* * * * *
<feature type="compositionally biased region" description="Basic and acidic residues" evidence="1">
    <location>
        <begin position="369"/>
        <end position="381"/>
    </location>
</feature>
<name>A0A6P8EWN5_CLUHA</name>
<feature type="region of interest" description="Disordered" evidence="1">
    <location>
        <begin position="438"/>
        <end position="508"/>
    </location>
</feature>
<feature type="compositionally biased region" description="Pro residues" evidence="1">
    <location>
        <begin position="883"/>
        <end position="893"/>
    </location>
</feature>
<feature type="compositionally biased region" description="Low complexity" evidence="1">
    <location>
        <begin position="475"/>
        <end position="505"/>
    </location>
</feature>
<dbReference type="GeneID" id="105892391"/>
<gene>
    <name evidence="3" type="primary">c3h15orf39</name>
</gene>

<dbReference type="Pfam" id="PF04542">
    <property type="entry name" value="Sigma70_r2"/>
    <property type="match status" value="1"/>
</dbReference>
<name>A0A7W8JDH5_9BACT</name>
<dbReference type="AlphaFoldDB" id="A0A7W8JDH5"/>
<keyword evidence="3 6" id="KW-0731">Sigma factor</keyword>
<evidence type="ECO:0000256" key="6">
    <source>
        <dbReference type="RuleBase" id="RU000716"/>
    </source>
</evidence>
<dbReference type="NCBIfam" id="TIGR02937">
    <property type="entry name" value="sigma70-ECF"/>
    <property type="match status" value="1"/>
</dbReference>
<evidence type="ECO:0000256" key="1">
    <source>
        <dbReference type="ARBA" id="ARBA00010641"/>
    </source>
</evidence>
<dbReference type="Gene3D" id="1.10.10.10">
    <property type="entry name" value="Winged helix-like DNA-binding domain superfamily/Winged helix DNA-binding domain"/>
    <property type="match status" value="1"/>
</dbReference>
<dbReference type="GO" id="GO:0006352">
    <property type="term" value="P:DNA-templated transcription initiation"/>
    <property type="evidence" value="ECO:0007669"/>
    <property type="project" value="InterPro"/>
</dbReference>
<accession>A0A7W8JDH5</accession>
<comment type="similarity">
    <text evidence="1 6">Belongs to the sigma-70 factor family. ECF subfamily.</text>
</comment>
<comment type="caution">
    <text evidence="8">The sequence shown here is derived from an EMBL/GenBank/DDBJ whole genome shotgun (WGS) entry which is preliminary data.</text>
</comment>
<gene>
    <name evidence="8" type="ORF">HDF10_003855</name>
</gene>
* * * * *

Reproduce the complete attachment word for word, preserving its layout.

<feature type="compositionally biased region" description="Basic and acidic residues" evidence="1">
    <location>
        <begin position="369"/>
        <end position="381"/>
    </location>
</feature>
<name>A0A6P8EWN5_CLUHA</name>
<feature type="region of interest" description="Disordered" evidence="1">
    <location>
        <begin position="438"/>
        <end position="508"/>
    </location>
</feature>
<feature type="compositionally biased region" description="Pro residues" evidence="1">
    <location>
        <begin position="883"/>
        <end position="893"/>
    </location>
</feature>
<feature type="compositionally biased region" description="Low complexity" evidence="1">
    <location>
        <begin position="475"/>
        <end position="505"/>
    </location>
</feature>
<dbReference type="GeneID" id="105892391"/>
<gene>
    <name evidence="3" type="primary">c3h15orf39</name>
</gene>

<dbReference type="Pfam" id="PF04542">
    <property type="entry name" value="Sigma70_r2"/>
    <property type="match status" value="1"/>
</dbReference>
<name>A0A7W8JDH5_9BACT</name>
<dbReference type="AlphaFoldDB" id="A0A7W8JDH5"/>
<keyword evidence="3 6" id="KW-0731">Sigma factor</keyword>
<evidence type="ECO:0000256" key="6">
    <source>
        <dbReference type="RuleBase" id="RU000716"/>
    </source>
</evidence>
<dbReference type="NCBIfam" id="TIGR02937">
    <property type="entry name" value="sigma70-ECF"/>
    <property type="match status" value="1"/>
</dbReference>
<evidence type="ECO:0000256" key="1">
    <source>
        <dbReference type="ARBA" id="ARBA00010641"/>
    </source>
</evidence>
<dbReference type="Gene3D" id="1.10.10.10">
    <property type="entry name" value="Winged helix-like DNA-binding domain superfamily/Winged helix DNA-binding domain"/>
    <property type="match status" value="1"/>
</dbReference>
<dbReference type="GO" id="GO:0006352">
    <property type="term" value="P:DNA-templated transcription initiation"/>
    <property type="evidence" value="ECO:0007669"/>
    <property type="project" value="InterPro"/>
</dbReference>
<accession>A0A7W8JDH5</accession>
<comment type="similarity">
    <text evidence="1 6">Belongs to the sigma-70 factor family. ECF subfamily.</text>
</comment>
<comment type="caution">
    <text evidence="8">The sequence shown here is derived from an EMBL/GenBank/DDBJ whole genome shotgun (WGS) entry which is preliminary data.</text>
</comment>
<gene>
    <name evidence="8" type="ORF">HDF10_003855</name>
</gene>